"REDMOND, Wash., Nov. 30 /PRNewswire/ -- Microsoft Corp. (Nasdaq: MSFT) today
announced that 47 applications and tools from 39 top vendors throughout the
industry have qualified for Microsoft Data Warehousing Alliance 2000. Alliance
members and partners are committed to delivering tools and applications based
on the Microsoft Data Warehousing Framework 2000, an open architecture for building
business intelligence and analytical applications based on the open standards
and services built into the Windows 2000 operating system, Microsoft SQL Server
7.0 and Office 2000. Application vendor membership for the Data Warehousing
Alliance has more than doubled since it was originally announced in October
to the release "organizations leveraging the framework and using alliance member
products are better able to align local decision-making around key business
drivers and harness the full potential of the web to win new customers, retain
and extend customer relationships, and work more effectively with partners."
architecture is based on OLE DB and the Open Information Model (OIM), in "recognition
of the value and competitive advantage provided by the data warehousing services
built into Microsoft products."
to Microsoft, this technology is based on the Microsoft Data Warehousing Framework,
which "is based on open, published protocols for interoperability and integrated
end-to-end data warehousing services. It utilizes technologies provided in Microsoft
Office 2000 and Microsoft SQL Server 7.0 products, and a partnership with Data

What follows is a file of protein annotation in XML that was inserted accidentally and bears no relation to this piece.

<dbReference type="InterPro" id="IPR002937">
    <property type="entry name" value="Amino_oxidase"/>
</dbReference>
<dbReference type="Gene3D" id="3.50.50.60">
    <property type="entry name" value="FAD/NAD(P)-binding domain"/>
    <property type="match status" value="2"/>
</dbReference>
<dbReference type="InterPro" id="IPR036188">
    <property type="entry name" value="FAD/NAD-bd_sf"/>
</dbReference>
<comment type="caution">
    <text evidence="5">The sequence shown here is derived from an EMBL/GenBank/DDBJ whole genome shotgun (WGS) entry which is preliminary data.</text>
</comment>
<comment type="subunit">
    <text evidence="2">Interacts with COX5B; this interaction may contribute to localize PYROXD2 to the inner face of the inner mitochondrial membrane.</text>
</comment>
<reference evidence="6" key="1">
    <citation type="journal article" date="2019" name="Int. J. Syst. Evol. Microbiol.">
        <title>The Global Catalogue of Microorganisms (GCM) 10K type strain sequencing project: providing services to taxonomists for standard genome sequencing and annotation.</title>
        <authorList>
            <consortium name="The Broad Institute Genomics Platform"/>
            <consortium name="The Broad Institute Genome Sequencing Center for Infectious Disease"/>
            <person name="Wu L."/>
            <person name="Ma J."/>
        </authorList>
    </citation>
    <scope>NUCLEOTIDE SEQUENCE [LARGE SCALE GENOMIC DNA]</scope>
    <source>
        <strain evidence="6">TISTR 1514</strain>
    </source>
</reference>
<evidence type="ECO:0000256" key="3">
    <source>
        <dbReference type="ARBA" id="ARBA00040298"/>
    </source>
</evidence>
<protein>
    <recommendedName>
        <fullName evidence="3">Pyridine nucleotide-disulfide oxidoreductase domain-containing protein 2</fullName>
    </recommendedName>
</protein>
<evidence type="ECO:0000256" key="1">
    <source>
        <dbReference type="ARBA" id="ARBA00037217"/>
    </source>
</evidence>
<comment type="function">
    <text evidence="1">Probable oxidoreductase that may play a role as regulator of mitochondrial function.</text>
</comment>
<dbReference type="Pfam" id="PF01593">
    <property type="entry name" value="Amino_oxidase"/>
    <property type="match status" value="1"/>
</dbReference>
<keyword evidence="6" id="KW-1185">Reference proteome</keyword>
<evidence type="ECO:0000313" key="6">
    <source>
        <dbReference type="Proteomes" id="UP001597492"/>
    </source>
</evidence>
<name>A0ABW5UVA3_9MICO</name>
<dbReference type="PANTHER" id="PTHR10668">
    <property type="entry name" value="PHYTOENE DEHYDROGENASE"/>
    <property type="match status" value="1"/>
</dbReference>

Warehousing Alliance members for complementary tools and applications. The DWF
enables data warehousing solutions where the data comes from virtually any source
and where any type of information can be delivered to any compliant client interface
again, Microsoft is using proprietary standards (OLE DB and OIM) to achieve
its data warehousing goals. The more widely accepted standards are under the
stewardship of the Object Management Group (OMG), which has over 800 members.
OIM is a standard developed by Microsoft and turned over to the MetaData Council
(MDC) which has "close to 50" members. For more information on the dueling standards
bodies see "Is There Finally A Metadata Exchange Standard on the Horizon?",
28, 1999). The alliance criteria require compliance with OLE DB for data access
and the Open Information Model for sharing metadata. According to Colin White,
president of DataBase Associates International Inc., "The Microsoft Data Warehousing
Framework 2000 makes it easy to build Digital Dashboard applications integrating
business intelligence, collaboration, and Web content right into the environment
many knowledge workers live in: Outlook 2000."
effort should make it easier for customers to integrate and use tools from multiple
vendors, as long as their database is Microsoft's, and the other vendors are
members of this alliance. The web component is to be provided by Microsoft's
SQL Server 7.0, a component of the Windows DNA platform (Distributed interNet
Architecture, introduced in 1997, Microsoft's umbrella term for its enterprise
network architecture based on COM and Windows 2000 (NT 5.0)). The Windows DNA
platform is advertised as "Microsoft's comprehensive platform for building Web
believe this will only serve to further fragment the data warehousing market.
Obviously, Oracle is not a member of this alliance, and other applications show
spotty representation. For example, in the enterprise resource planning space,
Baan NV is represented, but SAP AG and PeopleSoft are not. In the area of supply
chain analytics, the only vendor represented is Manuguistics Inc.
We recommend that customers evaluate this solution cautiously, and only after
the solution has been implemented numerous times and after interviews with reference
accounts. Microsoft is notorious for the problems encountered in early releases
of their software. This solution would possibly be appropriate for a highly
Microsoft-centric company, but the alliance membership may not include the vendor
a customer wishes to use for business intelligence, decision support, or executive
information systems. Customers with non-SQL Server operational data will have
to depend on SQL 7.0's Data Transformation Services (DTS) to move the data into
SQL Server, and that particular technology is brand new and largely untested.